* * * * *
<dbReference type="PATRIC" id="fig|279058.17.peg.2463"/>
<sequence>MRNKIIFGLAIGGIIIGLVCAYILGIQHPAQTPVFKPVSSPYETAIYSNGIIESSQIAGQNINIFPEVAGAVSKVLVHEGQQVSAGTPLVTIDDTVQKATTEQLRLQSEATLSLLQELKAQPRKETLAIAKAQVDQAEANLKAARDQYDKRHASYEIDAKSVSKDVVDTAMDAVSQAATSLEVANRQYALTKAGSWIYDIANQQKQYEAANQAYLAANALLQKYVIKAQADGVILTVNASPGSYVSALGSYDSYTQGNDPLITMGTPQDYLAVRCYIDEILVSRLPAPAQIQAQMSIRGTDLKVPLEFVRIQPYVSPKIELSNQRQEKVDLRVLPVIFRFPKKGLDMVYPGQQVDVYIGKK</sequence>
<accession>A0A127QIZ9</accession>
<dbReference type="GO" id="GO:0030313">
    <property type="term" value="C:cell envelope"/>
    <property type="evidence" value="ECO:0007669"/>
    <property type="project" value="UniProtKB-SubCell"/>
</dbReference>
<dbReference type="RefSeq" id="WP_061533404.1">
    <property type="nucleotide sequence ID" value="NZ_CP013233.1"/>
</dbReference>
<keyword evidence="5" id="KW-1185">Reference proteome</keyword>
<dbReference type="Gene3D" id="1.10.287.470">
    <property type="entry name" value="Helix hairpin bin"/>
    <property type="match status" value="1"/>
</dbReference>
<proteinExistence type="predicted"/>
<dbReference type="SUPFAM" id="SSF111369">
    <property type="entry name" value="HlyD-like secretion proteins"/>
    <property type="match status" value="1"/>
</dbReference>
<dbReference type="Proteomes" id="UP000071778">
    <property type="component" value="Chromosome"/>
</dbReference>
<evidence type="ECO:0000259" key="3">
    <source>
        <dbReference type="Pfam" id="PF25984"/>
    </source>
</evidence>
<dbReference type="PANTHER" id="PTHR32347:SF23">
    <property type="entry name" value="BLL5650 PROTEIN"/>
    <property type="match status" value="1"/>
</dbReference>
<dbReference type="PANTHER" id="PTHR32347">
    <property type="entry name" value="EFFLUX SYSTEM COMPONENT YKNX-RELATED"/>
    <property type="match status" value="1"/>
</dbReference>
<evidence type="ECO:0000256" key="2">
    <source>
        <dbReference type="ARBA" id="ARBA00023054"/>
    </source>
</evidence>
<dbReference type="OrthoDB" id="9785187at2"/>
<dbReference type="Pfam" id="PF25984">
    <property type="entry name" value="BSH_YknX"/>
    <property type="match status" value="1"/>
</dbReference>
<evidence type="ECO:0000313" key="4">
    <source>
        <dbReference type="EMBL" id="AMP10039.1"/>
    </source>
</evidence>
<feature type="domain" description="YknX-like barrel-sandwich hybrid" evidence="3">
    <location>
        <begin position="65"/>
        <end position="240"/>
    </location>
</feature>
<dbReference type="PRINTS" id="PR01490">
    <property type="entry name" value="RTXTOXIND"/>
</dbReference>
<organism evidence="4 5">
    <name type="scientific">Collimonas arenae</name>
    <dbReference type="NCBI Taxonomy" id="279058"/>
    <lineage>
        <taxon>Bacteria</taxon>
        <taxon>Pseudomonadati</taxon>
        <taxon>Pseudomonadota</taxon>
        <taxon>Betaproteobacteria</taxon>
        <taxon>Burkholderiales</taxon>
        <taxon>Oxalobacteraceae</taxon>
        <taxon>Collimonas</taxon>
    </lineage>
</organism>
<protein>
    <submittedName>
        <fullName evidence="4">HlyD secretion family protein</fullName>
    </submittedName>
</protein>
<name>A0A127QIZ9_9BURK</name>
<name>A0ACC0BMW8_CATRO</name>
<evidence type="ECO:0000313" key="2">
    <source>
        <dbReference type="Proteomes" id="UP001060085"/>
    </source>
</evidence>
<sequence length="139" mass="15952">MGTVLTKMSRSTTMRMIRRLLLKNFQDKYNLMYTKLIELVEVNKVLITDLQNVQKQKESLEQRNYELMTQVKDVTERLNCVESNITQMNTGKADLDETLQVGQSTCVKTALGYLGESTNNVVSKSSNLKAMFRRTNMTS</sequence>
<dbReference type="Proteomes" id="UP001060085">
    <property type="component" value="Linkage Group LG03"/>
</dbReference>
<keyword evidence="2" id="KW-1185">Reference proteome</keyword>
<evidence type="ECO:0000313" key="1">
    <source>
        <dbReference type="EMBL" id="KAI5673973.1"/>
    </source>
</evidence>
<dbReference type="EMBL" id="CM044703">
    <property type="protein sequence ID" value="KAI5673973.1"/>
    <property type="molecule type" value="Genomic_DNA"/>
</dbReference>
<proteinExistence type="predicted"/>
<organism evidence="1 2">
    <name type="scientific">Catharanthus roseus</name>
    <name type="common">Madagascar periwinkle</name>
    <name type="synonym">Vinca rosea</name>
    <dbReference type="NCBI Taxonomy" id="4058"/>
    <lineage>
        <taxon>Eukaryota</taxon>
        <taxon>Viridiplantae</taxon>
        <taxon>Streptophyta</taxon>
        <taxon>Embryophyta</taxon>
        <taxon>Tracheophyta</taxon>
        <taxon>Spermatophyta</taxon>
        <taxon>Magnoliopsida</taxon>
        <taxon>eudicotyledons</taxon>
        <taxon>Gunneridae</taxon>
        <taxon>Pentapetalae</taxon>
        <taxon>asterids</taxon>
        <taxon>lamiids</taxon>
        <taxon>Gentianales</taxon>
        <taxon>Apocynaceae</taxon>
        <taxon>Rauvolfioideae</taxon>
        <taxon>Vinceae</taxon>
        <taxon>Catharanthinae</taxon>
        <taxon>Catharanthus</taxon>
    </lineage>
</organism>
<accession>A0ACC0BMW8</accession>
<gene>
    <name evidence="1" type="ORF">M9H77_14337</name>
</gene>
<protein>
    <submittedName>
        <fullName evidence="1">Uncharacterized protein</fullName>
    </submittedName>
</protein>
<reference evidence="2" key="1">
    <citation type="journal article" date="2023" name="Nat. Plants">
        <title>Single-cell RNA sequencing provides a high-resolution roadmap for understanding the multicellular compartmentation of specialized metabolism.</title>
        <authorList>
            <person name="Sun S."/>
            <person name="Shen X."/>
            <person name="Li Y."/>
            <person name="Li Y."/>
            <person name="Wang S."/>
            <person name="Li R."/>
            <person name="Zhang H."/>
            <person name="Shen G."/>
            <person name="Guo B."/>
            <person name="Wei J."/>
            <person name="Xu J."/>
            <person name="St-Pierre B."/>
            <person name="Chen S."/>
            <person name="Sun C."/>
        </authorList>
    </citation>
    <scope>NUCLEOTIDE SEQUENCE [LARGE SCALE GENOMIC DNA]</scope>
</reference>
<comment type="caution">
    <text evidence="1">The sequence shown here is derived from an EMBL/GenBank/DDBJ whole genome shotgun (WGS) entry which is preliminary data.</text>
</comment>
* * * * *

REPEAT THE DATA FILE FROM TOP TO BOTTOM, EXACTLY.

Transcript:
<dbReference type="PATRIC" id="fig|279058.17.peg.2463"/>
<sequence>MRNKIIFGLAIGGIIIGLVCAYILGIQHPAQTPVFKPVSSPYETAIYSNGIIESSQIAGQNINIFPEVAGAVSKVLVHEGQQVSAGTPLVTIDDTVQKATTEQLRLQSEATLSLLQELKAQPRKETLAIAKAQVDQAEANLKAARDQYDKRHASYEIDAKSVSKDVVDTAMDAVSQAATSLEVANRQYALTKAGSWIYDIANQQKQYEAANQAYLAANALLQKYVIKAQADGVILTVNASPGSYVSALGSYDSYTQGNDPLITMGTPQDYLAVRCYIDEILVSRLPAPAQIQAQMSIRGTDLKVPLEFVRIQPYVSPKIELSNQRQEKVDLRVLPVIFRFPKKGLDMVYPGQQVDVYIGKK</sequence>
<accession>A0A127QIZ9</accession>
<dbReference type="GO" id="GO:0030313">
    <property type="term" value="C:cell envelope"/>
    <property type="evidence" value="ECO:0007669"/>
    <property type="project" value="UniProtKB-SubCell"/>
</dbReference>
<dbReference type="RefSeq" id="WP_061533404.1">
    <property type="nucleotide sequence ID" value="NZ_CP013233.1"/>
</dbReference>
<keyword evidence="5" id="KW-1185">Reference proteome</keyword>
<dbReference type="Gene3D" id="1.10.287.470">
    <property type="entry name" value="Helix hairpin bin"/>
    <property type="match status" value="1"/>
</dbReference>
<proteinExistence type="predicted"/>
<dbReference type="SUPFAM" id="SSF111369">
    <property type="entry name" value="HlyD-like secretion proteins"/>
    <property type="match status" value="1"/>
</dbReference>
<dbReference type="Proteomes" id="UP000071778">
    <property type="component" value="Chromosome"/>
</dbReference>
<evidence type="ECO:0000259" key="3">
    <source>
        <dbReference type="Pfam" id="PF25984"/>
    </source>
</evidence>
<dbReference type="PANTHER" id="PTHR32347:SF23">
    <property type="entry name" value="BLL5650 PROTEIN"/>
    <property type="match status" value="1"/>
</dbReference>
<dbReference type="PANTHER" id="PTHR32347">
    <property type="entry name" value="EFFLUX SYSTEM COMPONENT YKNX-RELATED"/>
    <property type="match status" value="1"/>
</dbReference>
<evidence type="ECO:0000256" key="2">
    <source>
        <dbReference type="ARBA" id="ARBA00023054"/>
    </source>
</evidence>
<dbReference type="OrthoDB" id="9785187at2"/>
<dbReference type="Pfam" id="PF25984">
    <property type="entry name" value="BSH_YknX"/>
    <property type="match status" value="1"/>
</dbReference>
<evidence type="ECO:0000313" key="4">
    <source>
        <dbReference type="EMBL" id="AMP10039.1"/>
    </source>
</evidence>
<feature type="domain" description="YknX-like barrel-sandwich hybrid" evidence="3">
    <location>
        <begin position="65"/>
        <end position="240"/>
    </location>
</feature>
<dbReference type="PRINTS" id="PR01490">
    <property type="entry name" value="RTXTOXIND"/>
</dbReference>
<organism evidence="4 5">
    <name type="scientific">Collimonas arenae</name>
    <dbReference type="NCBI Taxonomy" id="279058"/>
    <lineage>
        <taxon>Bacteria</taxon>
        <taxon>Pseudomonadati</taxon>
        <taxon>Pseudomonadota</taxon>
        <taxon>Betaproteobacteria</taxon>
        <taxon>Burkholderiales</taxon>
        <taxon>Oxalobacteraceae</taxon>
        <taxon>Collimonas</taxon>
    </lineage>
</organism>
<protein>
    <submittedName>
        <fullName evidence="4">HlyD secretion family protein</fullName>
    </submittedName>
</protein>
<name>A0A127QIZ9_9BURK</name>
<name>A0ACC0BMW8_CATRO</name>
<evidence type="ECO:0000313" key="2">
    <source>
        <dbReference type="Proteomes" id="UP001060085"/>
    </source>
</evidence>
<sequence length="139" mass="15952">MGTVLTKMSRSTTMRMIRRLLLKNFQDKYNLMYTKLIELVEVNKVLITDLQNVQKQKESLEQRNYELMTQVKDVTERLNCVESNITQMNTGKADLDETLQVGQSTCVKTALGYLGESTNNVVSKSSNLKAMFRRTNMTS</sequence>
<dbReference type="Proteomes" id="UP001060085">
    <property type="component" value="Linkage Group LG03"/>
</dbReference>
<keyword evidence="2" id="KW-1185">Reference proteome</keyword>
<evidence type="ECO:0000313" key="1">
    <source>
        <dbReference type="EMBL" id="KAI5673973.1"/>
    </source>
</evidence>
<dbReference type="EMBL" id="CM044703">
    <property type="protein sequence ID" value="KAI5673973.1"/>
    <property type="molecule type" value="Genomic_DNA"/>
</dbReference>
<proteinExistence type="predicted"/>
<organism evidence="1 2">
    <name type="scientific">Catharanthus roseus</name>
    <name type="common">Madagascar periwinkle</name>
    <name type="synonym">Vinca rosea</name>
    <dbReference type="NCBI Taxonomy" id="4058"/>
    <lineage>
        <taxon>Eukaryota</taxon>
        <taxon>Viridiplantae</taxon>
        <taxon>Streptophyta</taxon>
        <taxon>Embryophyta</taxon>
        <taxon>Tracheophyta</taxon>
        <taxon>Spermatophyta</taxon>
        <taxon>Magnoliopsida</taxon>
        <taxon>eudicotyledons</taxon>
        <taxon>Gunneridae</taxon>
        <taxon>Pentapetalae</taxon>
        <taxon>asterids</taxon>
        <taxon>lamiids</taxon>
        <taxon>Gentianales</taxon>
        <taxon>Apocynaceae</taxon>
        <taxon>Rauvolfioideae</taxon>
        <taxon>Vinceae</taxon>
        <taxon>Catharanthinae</taxon>
        <taxon>Catharanthus</taxon>
    </lineage>
</organism>
<accession>A0ACC0BMW8</accession>
<gene>
    <name evidence="1" type="ORF">M9H77_14337</name>
</gene>
<protein>
    <submittedName>
        <fullName evidence="1">Uncharacterized protein</fullName>
    </submittedName>
</protein>
<reference evidence="2" key="1">
    <citation type="journal article" date="2023" name="Nat. Plants">
        <title>Single-cell RNA sequencing provides a high-resolution roadmap for understanding the multicellular compartmentation of specialized metabolism.</title>
        <authorList>
            <person name="Sun S."/>
            <person name="Shen X."/>
            <person name="Li Y."/>
            <person name="Li Y."/>
            <person name="Wang S."/>
            <person name="Li R."/>
            <person name="Zhang H."/>
            <person name="Shen G."/>
            <person name="Guo B."/>
            <person name="Wei J."/>
            <person name="Xu J."/>
            <person name="St-Pierre B."/>
            <person name="Chen S."/>
            <person name="Sun C."/>
        </authorList>
    </citation>
    <scope>NUCLEOTIDE SEQUENCE [LARGE SCALE GENOMIC DNA]</scope>
</reference>
<comment type="caution">
    <text evidence="1">The sequence shown here is derived from an EMBL/GenBank/DDBJ whole genome shotgun (WGS) entry which is preliminary data.</text>
</comment>